TIME | August 7, 2006
A Hotel Guru Changes RoomsBy Kate Betts
Ian Schrager brought hipness to hospitality. But his quirky new Gramercy Park Hotel project says that uncool is now the place to be.
What do you do when you wake up one morning convinced that the intangible hipness on which you based your enormous professional success no longer exists? If you're hotel impresario Ian Schrager, you replace the proverbial velvet rope with a comfy velvet cushion.
Perhaps that's logical for a 60-year-old and for a nation that's going to be teeming with them. Schrager, who revolutionized the hotel industry in the 1990s with his highly designed boutique properties like the Delano in Miami, is back in business and looking to launch yet another lifestyle revolution with his idiosyncratic Gramercy Park Hotel, opening this week at that fabled Manhattan location. Schrager wants to restore the celebrity of that address with a $200 million, 185-room hotel and adjacent condominium property.
This time Schrager is selling a completely different look, one he calls the antithesis of hip. The sleek modernism he pioneered with French designer Philippe Starck has been replaced by an opulent interior designed by the artist Julian Schnabel. The idea is to create a space that looks like an artist's studio. Instead of three-legged stools and linoleum floors, there are deep velvet sofas, stuccoed walls and Giacometti-style cast-bronze doorknobs.
Schrager calls it eclectic bohemian, a very personal response to what he sees as an overdesigned, overbranded and perhaps overaccessible idea of luxury. "There's going to be a backlash against all this branding," Schrager said on a recent tour of the lobby. "Everything hip is now immediately co-opted by the mainstream. I wanted to make something very individualized and unique."
But Schrager got rich by creating scenes and spaces that were the last word in cool. Can he now capitalize on quirky? Can he redefine the $122 billion U.S. hotel business the way he did back in 1984, when he and his then partner Steve Rubell opened Morgans on a nondescript stretch of Madison Avenue and introduced high style to hospitality? "Absolutely, people will want to see what he's doing," says Jeff Weinstein, editor of Hotels magazine. "But it's going to be hard for him to break new ground now because the industry has caught up with him. They've embraced style and lifestyle."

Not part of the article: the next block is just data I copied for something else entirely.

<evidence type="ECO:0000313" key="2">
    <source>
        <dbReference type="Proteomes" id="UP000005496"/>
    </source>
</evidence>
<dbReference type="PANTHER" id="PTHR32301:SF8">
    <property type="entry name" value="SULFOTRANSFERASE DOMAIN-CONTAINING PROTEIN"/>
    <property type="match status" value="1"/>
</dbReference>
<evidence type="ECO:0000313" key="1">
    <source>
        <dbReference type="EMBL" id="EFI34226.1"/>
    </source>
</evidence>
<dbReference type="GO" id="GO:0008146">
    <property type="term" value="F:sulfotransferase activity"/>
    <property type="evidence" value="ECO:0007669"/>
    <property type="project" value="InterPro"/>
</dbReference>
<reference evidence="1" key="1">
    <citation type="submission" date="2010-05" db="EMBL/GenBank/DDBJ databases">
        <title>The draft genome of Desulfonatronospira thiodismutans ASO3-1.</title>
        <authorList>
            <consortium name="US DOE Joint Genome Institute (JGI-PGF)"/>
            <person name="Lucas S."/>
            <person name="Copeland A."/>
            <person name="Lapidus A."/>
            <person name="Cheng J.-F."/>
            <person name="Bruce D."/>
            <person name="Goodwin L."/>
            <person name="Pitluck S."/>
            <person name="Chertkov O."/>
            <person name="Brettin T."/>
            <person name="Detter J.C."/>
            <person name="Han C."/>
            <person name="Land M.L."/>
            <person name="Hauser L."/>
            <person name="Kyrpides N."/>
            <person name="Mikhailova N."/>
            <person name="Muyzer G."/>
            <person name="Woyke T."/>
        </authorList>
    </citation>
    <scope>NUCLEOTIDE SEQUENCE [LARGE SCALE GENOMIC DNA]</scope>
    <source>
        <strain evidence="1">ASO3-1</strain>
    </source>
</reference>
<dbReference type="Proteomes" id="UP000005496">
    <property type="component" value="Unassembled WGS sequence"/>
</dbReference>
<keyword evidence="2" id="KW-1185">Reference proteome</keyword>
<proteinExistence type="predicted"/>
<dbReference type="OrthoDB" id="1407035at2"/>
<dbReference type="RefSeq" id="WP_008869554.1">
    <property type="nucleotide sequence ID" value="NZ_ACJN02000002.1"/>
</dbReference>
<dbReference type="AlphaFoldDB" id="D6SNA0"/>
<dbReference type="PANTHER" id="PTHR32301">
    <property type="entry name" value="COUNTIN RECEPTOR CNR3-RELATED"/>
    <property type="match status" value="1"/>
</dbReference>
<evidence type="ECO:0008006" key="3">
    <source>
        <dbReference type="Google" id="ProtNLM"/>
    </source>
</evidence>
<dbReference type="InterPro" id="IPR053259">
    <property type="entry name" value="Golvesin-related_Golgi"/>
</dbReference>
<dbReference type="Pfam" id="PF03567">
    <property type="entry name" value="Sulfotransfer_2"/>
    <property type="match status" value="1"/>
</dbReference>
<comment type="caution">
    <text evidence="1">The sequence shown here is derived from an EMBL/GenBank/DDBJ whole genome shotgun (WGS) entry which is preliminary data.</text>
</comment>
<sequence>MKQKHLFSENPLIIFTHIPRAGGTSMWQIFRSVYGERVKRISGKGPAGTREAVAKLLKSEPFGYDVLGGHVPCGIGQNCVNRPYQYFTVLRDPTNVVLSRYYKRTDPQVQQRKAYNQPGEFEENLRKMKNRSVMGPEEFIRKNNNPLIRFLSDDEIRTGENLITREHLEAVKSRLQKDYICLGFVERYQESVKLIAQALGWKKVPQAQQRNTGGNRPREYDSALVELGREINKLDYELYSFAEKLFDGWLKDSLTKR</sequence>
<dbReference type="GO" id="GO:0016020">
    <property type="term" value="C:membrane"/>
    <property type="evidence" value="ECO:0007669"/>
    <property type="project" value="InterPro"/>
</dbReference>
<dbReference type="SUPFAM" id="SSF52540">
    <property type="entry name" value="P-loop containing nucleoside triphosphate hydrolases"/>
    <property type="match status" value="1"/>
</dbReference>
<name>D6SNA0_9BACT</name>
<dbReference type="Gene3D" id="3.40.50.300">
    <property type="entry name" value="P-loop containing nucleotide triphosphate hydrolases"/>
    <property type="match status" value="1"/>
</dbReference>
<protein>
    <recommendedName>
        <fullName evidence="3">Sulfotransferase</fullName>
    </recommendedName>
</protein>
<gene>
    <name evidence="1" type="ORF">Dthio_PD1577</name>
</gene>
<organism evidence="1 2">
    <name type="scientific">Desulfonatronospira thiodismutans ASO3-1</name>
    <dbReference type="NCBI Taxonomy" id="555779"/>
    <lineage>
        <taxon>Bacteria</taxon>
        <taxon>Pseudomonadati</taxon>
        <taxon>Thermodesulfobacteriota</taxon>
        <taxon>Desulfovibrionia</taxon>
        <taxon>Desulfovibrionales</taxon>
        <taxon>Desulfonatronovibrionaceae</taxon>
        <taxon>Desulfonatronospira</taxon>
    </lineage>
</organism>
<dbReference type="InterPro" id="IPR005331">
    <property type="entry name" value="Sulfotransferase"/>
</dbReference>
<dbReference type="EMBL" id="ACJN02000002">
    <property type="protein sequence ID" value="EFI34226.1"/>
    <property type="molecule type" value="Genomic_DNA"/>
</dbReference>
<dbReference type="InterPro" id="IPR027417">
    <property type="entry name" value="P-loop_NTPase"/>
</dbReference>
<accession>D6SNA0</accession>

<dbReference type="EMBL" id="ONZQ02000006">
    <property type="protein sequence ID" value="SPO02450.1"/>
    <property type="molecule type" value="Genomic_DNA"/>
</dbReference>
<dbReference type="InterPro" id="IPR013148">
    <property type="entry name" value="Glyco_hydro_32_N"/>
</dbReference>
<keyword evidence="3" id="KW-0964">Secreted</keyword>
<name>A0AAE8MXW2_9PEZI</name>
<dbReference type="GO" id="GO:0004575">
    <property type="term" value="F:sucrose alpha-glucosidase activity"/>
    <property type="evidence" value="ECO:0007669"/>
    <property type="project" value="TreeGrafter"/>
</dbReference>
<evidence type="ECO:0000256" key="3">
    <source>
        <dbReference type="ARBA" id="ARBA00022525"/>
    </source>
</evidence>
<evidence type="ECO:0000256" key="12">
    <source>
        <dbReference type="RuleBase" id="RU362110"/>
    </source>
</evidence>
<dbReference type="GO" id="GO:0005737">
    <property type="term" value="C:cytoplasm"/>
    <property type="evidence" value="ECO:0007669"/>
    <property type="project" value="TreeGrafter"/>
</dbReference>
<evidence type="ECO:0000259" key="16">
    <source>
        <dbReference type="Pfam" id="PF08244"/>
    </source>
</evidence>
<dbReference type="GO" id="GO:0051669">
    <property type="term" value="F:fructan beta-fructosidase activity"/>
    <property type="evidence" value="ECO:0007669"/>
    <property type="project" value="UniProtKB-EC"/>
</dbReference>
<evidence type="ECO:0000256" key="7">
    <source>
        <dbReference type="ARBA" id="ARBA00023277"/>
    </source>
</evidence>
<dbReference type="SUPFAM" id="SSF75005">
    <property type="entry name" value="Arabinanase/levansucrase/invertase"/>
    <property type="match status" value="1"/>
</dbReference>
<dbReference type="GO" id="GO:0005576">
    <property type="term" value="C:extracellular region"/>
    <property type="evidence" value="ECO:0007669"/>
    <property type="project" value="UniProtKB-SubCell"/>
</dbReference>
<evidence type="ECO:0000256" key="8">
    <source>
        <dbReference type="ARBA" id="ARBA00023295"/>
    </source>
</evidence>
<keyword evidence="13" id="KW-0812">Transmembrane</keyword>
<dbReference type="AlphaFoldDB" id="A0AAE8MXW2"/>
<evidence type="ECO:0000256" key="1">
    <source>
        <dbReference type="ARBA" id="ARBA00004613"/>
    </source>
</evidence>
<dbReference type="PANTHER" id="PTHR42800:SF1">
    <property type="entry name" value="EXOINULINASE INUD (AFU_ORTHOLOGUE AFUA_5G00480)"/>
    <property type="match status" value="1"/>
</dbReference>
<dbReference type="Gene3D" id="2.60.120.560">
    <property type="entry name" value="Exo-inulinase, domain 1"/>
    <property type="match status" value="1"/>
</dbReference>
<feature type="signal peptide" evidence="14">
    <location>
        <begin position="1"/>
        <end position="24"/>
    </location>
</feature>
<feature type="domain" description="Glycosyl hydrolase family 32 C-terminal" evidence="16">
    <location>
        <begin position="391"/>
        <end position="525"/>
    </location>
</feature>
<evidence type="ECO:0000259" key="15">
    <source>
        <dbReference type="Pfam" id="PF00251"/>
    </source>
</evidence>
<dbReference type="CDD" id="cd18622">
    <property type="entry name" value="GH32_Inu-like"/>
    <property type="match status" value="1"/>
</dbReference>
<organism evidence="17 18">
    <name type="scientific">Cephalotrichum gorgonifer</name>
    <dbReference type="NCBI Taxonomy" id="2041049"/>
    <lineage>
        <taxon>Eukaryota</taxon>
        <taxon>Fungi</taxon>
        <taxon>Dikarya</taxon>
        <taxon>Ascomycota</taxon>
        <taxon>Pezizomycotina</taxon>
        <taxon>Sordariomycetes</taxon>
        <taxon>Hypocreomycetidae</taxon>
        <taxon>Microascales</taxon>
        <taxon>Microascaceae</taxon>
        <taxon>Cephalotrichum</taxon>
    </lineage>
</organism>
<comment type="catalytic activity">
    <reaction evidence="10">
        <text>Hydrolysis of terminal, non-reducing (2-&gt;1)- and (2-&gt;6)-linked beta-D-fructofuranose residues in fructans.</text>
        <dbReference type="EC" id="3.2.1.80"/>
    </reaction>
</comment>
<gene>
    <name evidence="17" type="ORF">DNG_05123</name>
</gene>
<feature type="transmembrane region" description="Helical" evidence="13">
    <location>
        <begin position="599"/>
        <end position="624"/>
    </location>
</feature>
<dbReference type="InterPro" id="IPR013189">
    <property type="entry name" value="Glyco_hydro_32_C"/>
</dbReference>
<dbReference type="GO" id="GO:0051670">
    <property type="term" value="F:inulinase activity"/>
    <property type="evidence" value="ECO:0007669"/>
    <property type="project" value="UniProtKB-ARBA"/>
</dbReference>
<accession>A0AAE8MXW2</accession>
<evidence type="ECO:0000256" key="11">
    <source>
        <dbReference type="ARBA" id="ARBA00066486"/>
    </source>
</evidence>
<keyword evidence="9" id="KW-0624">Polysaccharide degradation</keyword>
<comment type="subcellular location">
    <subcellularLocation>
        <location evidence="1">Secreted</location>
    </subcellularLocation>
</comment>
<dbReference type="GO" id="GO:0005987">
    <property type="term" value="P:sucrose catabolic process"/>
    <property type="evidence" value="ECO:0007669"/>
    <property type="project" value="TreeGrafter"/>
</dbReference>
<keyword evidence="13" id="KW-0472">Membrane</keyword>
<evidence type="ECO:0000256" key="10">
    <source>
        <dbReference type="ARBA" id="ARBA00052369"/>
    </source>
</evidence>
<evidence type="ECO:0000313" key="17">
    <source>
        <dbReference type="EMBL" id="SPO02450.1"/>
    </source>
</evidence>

Certainly, Schrager's too-cool-for-school hotels have been copied relentlessly. Starwood Hotels & Resorts hired architects such as Ricardo Bofill and Charles Gwathmey to design its flourishing W Hotels, a chain many felt was a direct rip-off of Schrager. Marriott's Ritz-Carlton has partnered with the Italian jewelry company Bulgari to create a string of boutique hotels.
So Schrager is also expanding his portfolio into urban planning. Adjacent to the Gramercy is a 23-unit John Pawson--designed condominium, evidence of Schrager's master plan to combine hotels with full-time residential properties--at $5 million to $10 million apiece. He is about to announce a 10,000-unit residential, retail and hotel complex in Las Vegas, inspired by the Tivoli Gardens, Central Park and a Tuscan town square. In a softening housing market, the Las Vegas project will be a stern test of Schrager's vision. "Everything Ian does has levels of influence," says Ross Klein, president of W Hotels Worldwide. "He's an innovator, and this balancing of full-time and overnight property is what people will be watching."
Schrager's business, like that of most hoteliers, suffered after 9/11. He had expanded too rapidly, and the competition had caught up to him. By 2003, Schrager was forced into bankruptcy protection for the Clift Hotel in San Francisco and had to refinance debt. Last year he left his company, Morgans Hotel Group. Since then, he and his partner, developer Aby Rosen, have been involved in several deals in New York City, including 40 Bond, a condo in NoHo being designed by white-hot architects Herzog & de Meuron, and the Metropolitan Life building, a 1909 gem.
More than anything, Schrager is a stylist, and he understands that the façade of any development, whether a hotel or a residence, has to jibe with pop culture to be commercially successful. Several years ago, he started to look around for a new idea, traveling everywhere from Istanbul to Texas. "Seeing other exotic kinds of aesthetics was expansive for me," he says. "I wanted to do something that was really a reversal. The prospect of working with an artist was new to me." And when he saw Schnabel's movie Before Night Falls, he knew Schnabel could project his unique style onto a different medium. It was also a good time to get back into the hospitality business, which is surging. The question is, How hot can his new "anti-cool" aesthetic get?